Five Breathtaking Mountains to Climb in Armenia
Five Distinctive Peaks to Climb in Armenia
Before your plane even touches down in Yerevan, you’ll notice Armenia’s rugged mountain landscape! There are more than 16 ranges spanning the country which boast a variety of beautiful peaks and extinct volcanoes. Here, we’ll explore five of the most distinctive summits to add to your hiking bucket list. Don’t leave Armenia without conquering at least one of them! We think it will be the *high* point of your trip.
The Best Time of Year to Climb
Most hiking groups visit Armenia’s high-altitude mountains between June and October. The period between July and September is best. In June, you’ll encounter patches of snow and spring wildflowers on the highest peaks. In October, you may face flurries and colder temperatures. No matter the season, weather is always unpredictable. Even in July and August, the summits will be windy and chilly. Be sure to check the forecast for the day, consult a guide and bring appropriate gear, including sunscreen, a hat, warm clothes and a waterproof windbreaker.
Physical Training Tips for Climbing Mountains
Ensure you’re in proper shape before embarking on a challenging hike. Walking or running helps to develop cardiovascular fitness, while body-weight training like lunges and squats can help your muscles prepare for inclines. Even if you are relatively fit and used to walking long distances, altitude change can often cause negative symptoms such as shortness of breath and lightheadedness. There are plenty of professional hiking groups in Armenia with whom you can practice! Start with shorter, low-altitude hikes and gradually work your way up in altitude and difficulty level.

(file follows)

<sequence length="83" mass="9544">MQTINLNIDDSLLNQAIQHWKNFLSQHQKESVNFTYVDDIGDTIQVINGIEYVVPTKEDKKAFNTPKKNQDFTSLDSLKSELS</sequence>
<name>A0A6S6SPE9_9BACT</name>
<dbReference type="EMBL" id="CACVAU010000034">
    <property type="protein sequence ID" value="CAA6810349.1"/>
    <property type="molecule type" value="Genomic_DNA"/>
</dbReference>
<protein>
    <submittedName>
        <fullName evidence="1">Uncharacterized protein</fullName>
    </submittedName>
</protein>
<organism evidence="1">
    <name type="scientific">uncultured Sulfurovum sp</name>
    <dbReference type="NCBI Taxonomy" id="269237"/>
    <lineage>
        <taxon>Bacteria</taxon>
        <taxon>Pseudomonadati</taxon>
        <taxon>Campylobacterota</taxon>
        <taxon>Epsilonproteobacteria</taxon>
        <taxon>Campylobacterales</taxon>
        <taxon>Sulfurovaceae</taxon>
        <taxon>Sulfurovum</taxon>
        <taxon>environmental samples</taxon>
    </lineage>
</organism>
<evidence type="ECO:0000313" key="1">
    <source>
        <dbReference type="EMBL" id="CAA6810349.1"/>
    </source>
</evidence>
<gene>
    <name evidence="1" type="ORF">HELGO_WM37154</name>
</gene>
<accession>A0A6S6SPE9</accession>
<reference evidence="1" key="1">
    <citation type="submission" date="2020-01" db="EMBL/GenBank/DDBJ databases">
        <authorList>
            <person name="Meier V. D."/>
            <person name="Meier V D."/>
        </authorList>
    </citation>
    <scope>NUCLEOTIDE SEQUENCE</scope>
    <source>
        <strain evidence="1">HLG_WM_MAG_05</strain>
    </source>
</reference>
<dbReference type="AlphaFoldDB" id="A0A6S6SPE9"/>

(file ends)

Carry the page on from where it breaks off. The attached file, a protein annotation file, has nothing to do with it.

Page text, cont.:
- Mt. Aragats
With an elevation of 4,090 meters, Mt. Aragats is Armenia’s highest mountain and a must-go destination for every hiker. Once an enormous volcano, Aragats has four distinct peaks, each with its own unique character. These surround a massive, mystical and multi-colored crater. From the summit, you’ll see jewel-like ponds dotting the expansive slopes. While you hike, watch for some of the ancient petroglyphs and dragon-stones (“vishapakar”) that can be found there too. Historically, dragon-stones were often placed near water sources to protect them.
Because each peak has a different incline and surface texture, Aragats offers hiking experiences for everyone. With its well-marked trails, low incline and grassy surface, the southern peak (3890m) is the most accessible for beginner hikers. For those seeking adventure, the western peak (3995m) offers scree and a high incline. To access the steep Northern peak (4090m) and the jagged Eastern peak (3910m) , hikers must cross through the crater, distinctive for its rainbow of colors, from rust to gold, and for its rock scrambles and streams. Most hikers visit the northern peak’s “false” summit which is several meters lower than the true summit. However, because the true summit is steep and treacherous with slippery stones and scree, it is advised only for those with extensive climbing experience.
Serious hikers strive to conquer all four peaks in one day, catching the sunrise from the summit of the Southern peak, crossing the crater, and working counter-clockwise from the Eastern to the Western peak.
Even in the summer, it’s common to encounter rain, hail, intense sun and fog over the course of one hike. Prepare accordingly!